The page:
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Syrah occupies that hazy and crowded middle ground of red grape varieties somewhere between the grace and finesse Pinot Noir often flashes, and the powerhouse intensity of Cabernet Sauvignon. It’s no lesser of a grape variety than these two acknowledged superstars. Held back only by lack of current fashionability, and the public’s confusion over its identity, it has all the attributes of its two more popular rivals: ability to express terroir, ability to age, adaptability to diverse winemaking and maturation techniques, dispersion throughout the world, ability to elevate a blend seamlessly without taking over, and wide versatility with food. In fact, in several of these ways it surpasses either Pinot or Cabernet.

Why is it so comparatively inexpensive? Consumers don’t understand what it is, or still mistakenly associate it with cheap, mass produced and tasteless swill, a hangover from the vast ocean of Australian Shiraz that once swept the US market, but has long since receded. Old images die hard, in wine as in other cultural manifestations. The message to the wine drinking public should be clear, though: if you’re a red wine drinker and you like spice, and you like some tannic bite but not a lot, you’ll probably enjoy Syrah. Good examples invariably taste savory and assertive. Syrah is also usually at a comparatively bargain price. So much so that I would characterize it as the smart choice.

The following Syrahs are all outstanding and boast a great price value rapport. No two are alike in expression, some are a little on the red fruit side of the spectrum, some show blueberry accents, and some are black berries all the way, but what they share is a jammy, peppery personality and moderate astringency that plays well with medium texture meat and fish dishes.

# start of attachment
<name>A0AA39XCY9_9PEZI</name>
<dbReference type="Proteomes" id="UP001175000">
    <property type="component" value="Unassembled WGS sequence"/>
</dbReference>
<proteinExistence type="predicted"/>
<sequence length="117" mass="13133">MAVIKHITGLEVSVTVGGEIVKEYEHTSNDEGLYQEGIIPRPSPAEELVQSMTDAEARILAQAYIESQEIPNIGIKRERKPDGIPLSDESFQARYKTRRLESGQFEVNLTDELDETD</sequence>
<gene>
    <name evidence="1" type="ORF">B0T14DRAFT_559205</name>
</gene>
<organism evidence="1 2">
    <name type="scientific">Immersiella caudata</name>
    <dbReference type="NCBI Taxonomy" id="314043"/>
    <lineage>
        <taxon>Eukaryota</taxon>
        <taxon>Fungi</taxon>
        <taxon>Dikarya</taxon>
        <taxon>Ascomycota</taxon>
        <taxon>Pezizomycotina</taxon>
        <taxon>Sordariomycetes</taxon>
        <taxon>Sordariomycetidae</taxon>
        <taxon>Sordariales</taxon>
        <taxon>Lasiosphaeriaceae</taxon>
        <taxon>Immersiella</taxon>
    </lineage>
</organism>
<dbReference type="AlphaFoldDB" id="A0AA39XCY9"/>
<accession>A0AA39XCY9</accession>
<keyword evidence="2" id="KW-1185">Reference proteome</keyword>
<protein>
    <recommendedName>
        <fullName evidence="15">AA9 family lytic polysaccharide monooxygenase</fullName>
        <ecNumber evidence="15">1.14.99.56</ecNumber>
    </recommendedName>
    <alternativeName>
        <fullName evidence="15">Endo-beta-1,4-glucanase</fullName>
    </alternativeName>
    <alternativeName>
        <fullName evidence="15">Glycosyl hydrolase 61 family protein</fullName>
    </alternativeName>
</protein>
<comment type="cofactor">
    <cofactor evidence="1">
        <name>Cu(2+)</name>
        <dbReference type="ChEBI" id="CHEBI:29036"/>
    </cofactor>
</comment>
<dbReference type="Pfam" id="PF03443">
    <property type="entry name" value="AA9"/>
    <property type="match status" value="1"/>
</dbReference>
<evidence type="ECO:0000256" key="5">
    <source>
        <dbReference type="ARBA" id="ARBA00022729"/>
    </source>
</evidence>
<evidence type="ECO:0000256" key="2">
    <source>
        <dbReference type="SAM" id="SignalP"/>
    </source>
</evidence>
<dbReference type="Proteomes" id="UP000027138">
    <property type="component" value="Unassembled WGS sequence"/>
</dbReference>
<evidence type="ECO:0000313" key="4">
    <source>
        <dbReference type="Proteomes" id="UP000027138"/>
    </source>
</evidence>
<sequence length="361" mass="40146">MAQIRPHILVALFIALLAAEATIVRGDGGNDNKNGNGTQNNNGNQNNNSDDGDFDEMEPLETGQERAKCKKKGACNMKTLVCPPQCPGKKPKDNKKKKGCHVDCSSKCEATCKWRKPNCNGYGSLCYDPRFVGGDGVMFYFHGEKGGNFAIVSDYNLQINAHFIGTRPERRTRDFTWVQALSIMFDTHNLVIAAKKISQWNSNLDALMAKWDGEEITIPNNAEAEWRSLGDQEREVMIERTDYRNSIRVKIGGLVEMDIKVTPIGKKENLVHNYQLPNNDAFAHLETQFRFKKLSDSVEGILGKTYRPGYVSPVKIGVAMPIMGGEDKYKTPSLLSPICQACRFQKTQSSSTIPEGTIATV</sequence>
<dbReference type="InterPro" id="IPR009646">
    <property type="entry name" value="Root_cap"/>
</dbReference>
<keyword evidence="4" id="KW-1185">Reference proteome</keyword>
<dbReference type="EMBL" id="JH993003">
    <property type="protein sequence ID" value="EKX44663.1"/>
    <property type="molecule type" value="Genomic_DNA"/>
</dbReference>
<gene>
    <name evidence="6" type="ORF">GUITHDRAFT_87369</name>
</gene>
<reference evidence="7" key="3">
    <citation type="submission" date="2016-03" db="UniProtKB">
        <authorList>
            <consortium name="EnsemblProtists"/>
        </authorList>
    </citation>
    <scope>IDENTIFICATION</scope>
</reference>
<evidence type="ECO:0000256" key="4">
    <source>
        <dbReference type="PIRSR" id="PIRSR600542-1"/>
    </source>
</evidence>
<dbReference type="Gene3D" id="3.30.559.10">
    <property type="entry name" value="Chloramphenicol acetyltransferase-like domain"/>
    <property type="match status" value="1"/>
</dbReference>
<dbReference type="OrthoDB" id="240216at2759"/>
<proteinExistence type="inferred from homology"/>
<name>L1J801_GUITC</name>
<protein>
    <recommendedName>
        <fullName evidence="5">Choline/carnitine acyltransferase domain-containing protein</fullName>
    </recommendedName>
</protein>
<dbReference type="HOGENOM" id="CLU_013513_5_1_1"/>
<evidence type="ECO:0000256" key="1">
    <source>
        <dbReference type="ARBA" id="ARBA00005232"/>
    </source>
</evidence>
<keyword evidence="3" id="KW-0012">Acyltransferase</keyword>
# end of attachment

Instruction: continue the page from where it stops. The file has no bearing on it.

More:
Shiraz accounts for about 5O% of the red wine produced in Australia. It was also called Hermitage up to the late 198Os, but since that name is a French AOC, this was dropped. This is absurdly good and ridiculously cheap for the quality, one of the best $12 retail reds I’ve tasted all year. It’s a large production blend from miscellaneous vineyards in New South Wales, Victoria and South Australia, but since when is that a crime? Blind tasting never lies: it’s got a seductive bacon fat and smoke-like aromatic profile that draws you in, and juicy tart fresh red berry notes that linger. No tannin to speak of, this would be good with a little chill to accompany a wide range of dishes from green salads, to spicy umami laden Asian or Latin fare, to roast chicken. AVAILABLE FROM Ruby Wines.

It doesn’t say Syrah on the label, but that’s what it is, 1OO percent varietal, which sets it apart from most wines in the appellation that contain a little bit of the grape mixed in with a majority of Grenache, Cinsault and some Mourvedre. It’s higher voltage than most Cotes du Rhone, with amped up tannin and spice. Raspberry like, floral and toasty (despite not even a bit of oak treatment), it’s on the medium bodied savory side of the spectrum. Lovely balance, dark berry fruit flavors, exotic licorice notes. AVAILABLE FROM Classic Wine Imports.